“Your mother explained what has been happening to you. I’d like to hear your story.”

I was getting real y bored of rehashing the past few weeks. I took a deep breath and dove into it, trying not to get bogged down in too much detail. But I told him everything. He already thought I was crazy by nature, so what did it matter? I never cared what he thought anyway.

He listened, nodded, scribbled, rinsed, repeated.

“And what of this man who broke your heart?” he asked when I concluded with the incident on the roof last night and the time skips in the morning.

“What?” Why was he asking about that? Didn’t he just hear what I said? Demons on the roof!

“Your mom had said something about you being upset over a man. That you were in love with him.”

“What the hel does that have to do with anything?”

He didn’t say anything. He just nodded to himself and made an “mmhmm” noise.

“That was a long time ago. Last year.”

“It takes time to heal, Perry.”

“I am healed.”

“Then why do you think you’re here?”

I made an irritated noise in my throat. I could feel my anger levels rising from my toes to my fingers. I did not like where he was going with this.

“I told you why I’m here.”

“You think you’re haunted, possibly possessed.”

It sounded so insane coming out of his mouth but I had to stick to my guns. I couldn’t pretend. I couldn’t back down.

“Yes. That is what I think is happening. And the last time this happened, people said I tried to burn down a house.

Now, if you don’t want a repeat of that, I suggest you believe me.”

He narrowed his eyes at me. “Is that a threat?”

I narrowed mine back. “No. I’m just tel ing you how it is.

This has nothing to do with Dex.”

“Perry,” he said. He took off his glasses and rubbed his forehead slowly, like I pained him just by speaking. “You were in love with a man, he broke your heart. You end up pregnant by him without even knowing it, then you lose the baby in a traumatic miscarriage. I hear what you are saying but you are missing something very obvious and plain here.”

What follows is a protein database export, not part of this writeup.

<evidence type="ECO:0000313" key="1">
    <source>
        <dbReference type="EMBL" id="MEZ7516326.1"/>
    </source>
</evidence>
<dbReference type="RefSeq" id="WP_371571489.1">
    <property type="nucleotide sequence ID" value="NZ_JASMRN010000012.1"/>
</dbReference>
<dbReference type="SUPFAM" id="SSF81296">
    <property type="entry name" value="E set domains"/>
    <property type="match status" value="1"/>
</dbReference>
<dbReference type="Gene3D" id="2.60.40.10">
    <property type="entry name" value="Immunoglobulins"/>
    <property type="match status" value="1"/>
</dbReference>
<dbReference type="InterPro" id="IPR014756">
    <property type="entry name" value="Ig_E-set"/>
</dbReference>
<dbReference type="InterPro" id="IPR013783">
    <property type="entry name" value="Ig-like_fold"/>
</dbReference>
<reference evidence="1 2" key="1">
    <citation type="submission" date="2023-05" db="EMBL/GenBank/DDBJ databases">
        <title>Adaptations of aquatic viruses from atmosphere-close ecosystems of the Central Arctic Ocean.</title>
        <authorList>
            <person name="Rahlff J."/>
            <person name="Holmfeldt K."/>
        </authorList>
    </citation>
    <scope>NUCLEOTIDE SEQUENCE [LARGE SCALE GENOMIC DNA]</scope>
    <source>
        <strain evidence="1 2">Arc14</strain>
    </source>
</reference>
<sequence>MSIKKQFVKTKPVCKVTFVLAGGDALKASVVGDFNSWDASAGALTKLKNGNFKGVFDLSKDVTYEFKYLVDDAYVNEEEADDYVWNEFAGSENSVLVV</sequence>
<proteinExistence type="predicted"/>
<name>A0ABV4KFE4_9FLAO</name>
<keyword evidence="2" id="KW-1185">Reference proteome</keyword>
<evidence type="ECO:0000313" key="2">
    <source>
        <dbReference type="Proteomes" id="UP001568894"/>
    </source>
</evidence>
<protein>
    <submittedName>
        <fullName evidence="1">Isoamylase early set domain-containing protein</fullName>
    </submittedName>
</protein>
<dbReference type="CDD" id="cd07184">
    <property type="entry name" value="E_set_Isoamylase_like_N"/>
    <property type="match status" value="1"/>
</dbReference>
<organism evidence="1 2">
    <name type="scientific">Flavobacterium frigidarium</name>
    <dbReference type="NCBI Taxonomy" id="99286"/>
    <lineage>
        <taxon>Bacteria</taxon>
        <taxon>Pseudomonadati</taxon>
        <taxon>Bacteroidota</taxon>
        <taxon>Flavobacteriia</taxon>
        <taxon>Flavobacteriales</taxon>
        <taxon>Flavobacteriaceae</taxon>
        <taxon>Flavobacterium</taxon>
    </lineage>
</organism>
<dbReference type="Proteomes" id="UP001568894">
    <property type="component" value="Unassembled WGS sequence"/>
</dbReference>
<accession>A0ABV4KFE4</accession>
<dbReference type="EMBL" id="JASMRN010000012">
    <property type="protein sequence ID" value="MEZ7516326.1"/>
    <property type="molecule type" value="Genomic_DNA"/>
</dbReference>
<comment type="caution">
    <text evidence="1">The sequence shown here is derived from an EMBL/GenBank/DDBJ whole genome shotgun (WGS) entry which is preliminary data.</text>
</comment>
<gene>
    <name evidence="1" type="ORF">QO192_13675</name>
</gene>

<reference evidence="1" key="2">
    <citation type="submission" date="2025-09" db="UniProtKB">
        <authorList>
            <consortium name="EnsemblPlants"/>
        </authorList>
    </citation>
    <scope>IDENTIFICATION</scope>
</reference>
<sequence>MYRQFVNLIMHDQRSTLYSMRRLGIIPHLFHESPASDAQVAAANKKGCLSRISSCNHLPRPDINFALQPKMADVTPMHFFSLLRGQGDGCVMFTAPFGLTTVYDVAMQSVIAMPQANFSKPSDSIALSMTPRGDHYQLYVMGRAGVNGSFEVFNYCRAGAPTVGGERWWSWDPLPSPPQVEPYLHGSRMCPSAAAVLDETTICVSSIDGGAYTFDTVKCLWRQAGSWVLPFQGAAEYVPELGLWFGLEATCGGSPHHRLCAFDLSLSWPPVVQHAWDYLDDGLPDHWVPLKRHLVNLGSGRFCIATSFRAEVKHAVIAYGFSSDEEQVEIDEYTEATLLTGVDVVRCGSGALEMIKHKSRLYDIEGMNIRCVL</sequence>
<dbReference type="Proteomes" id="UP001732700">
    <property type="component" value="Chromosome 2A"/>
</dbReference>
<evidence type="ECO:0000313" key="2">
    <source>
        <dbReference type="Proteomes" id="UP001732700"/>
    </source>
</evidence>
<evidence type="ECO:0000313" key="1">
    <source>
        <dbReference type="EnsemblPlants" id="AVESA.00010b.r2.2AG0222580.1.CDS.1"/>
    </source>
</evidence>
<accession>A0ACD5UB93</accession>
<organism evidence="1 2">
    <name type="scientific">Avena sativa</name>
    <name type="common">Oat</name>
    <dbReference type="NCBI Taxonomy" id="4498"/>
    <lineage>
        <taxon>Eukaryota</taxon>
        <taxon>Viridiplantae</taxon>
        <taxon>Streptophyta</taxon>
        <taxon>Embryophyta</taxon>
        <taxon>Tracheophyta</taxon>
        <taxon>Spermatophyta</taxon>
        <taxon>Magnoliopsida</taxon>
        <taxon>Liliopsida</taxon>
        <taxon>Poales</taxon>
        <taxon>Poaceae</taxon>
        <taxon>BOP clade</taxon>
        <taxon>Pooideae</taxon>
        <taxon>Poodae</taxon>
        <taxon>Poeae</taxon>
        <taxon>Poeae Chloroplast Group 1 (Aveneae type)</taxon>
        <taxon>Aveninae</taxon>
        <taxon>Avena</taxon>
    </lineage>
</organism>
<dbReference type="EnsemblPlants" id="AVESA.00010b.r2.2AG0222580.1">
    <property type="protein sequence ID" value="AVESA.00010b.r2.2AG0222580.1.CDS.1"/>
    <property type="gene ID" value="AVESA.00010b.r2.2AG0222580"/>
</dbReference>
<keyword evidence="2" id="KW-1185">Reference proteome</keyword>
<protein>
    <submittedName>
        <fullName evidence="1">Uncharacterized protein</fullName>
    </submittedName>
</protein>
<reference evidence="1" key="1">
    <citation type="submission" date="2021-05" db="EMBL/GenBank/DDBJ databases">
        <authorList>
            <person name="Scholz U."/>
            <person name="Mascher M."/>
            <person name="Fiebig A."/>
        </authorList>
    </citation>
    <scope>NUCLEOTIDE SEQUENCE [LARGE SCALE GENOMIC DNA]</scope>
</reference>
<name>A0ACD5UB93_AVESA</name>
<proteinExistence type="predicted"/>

“Such as?”

He sighed, getting visibly frustrated with me. Good.

“You have gone through a terrible, heartbreaking event and you haven’t been able to deal with it. It’s all manifested into this delusion of yours, that you’re possessed, that you’re being haunted. There’s no one else in your head, Perry. It’s just you. You’re haunted by the very feelings you haven’t addressed yet. You’re grieving and hiding it and when you try to hide grief, it can come out in the most peculiar ways.”

For a split second I believed him. I thought it was total y possible that it real y was all in my head and that my subconscious was making it all up as a way to face what was real y going on.

But that’s what he wanted me to think. I was smarter than that.

“I didn’t even want a baby,” I told him, trying to think of something to refute it with. “It would have ruined me.”

“That doesn’t mean you wouldn’t mourn the loss. That would have been the last tie you ever had to him.”

For some reason, that phrase dug into me: the last tie.

I’d gone from thinking we’d always be connected in some way, that we were the same person separated a long time ago, to having no ties at all . I was here, going through hel , and he had absolutely no idea. He real y was cut and gone.

But he had nothing to do with anything and I was suddenly furious that the doctor tried to turn my broken heart into some emo cry for help. Who was I, Taylor Swift?